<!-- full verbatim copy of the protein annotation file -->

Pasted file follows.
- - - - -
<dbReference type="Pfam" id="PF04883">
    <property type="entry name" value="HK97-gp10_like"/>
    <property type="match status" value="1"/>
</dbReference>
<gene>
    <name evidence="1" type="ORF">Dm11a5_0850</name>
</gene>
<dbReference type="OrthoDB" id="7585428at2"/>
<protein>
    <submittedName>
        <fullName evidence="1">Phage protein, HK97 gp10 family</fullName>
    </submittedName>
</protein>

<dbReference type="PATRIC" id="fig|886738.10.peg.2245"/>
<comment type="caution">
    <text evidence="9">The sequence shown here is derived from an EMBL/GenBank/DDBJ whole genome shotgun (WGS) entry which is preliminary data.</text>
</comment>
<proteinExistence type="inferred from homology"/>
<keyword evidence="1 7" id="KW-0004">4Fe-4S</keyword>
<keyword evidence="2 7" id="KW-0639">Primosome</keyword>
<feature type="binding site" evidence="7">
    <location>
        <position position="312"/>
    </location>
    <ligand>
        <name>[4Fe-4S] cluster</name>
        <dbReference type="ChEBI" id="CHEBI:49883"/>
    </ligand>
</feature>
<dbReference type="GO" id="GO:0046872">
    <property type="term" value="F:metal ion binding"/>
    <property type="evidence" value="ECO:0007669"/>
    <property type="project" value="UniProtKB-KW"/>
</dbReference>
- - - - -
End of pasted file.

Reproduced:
<dbReference type="Pfam" id="PF04883">
    <property type="entry name" value="HK97-gp10_like"/>
    <property type="match status" value="1"/>
</dbReference>
<gene>
    <name evidence="1" type="ORF">Dm11a5_0850</name>
</gene>
<dbReference type="OrthoDB" id="7585428at2"/>
<protein>
    <submittedName>
        <fullName evidence="1">Phage protein, HK97 gp10 family</fullName>
    </submittedName>
</protein>

<dbReference type="PATRIC" id="fig|886738.10.peg.2245"/>
<comment type="caution">
    <text evidence="9">The sequence shown here is derived from an EMBL/GenBank/DDBJ whole genome shotgun (WGS) entry which is preliminary data.</text>
</comment>
<proteinExistence type="inferred from homology"/>
<keyword evidence="1 7" id="KW-0004">4Fe-4S</keyword>
<keyword evidence="2 7" id="KW-0639">Primosome</keyword>
<feature type="binding site" evidence="7">
    <location>
        <position position="312"/>
    </location>
    <ligand>
        <name>[4Fe-4S] cluster</name>
        <dbReference type="ChEBI" id="CHEBI:49883"/>
    </ligand>
</feature>
<dbReference type="GO" id="GO:0046872">
    <property type="term" value="F:metal ion binding"/>
    <property type="evidence" value="ECO:0007669"/>
    <property type="project" value="UniProtKB-KW"/>
</dbReference>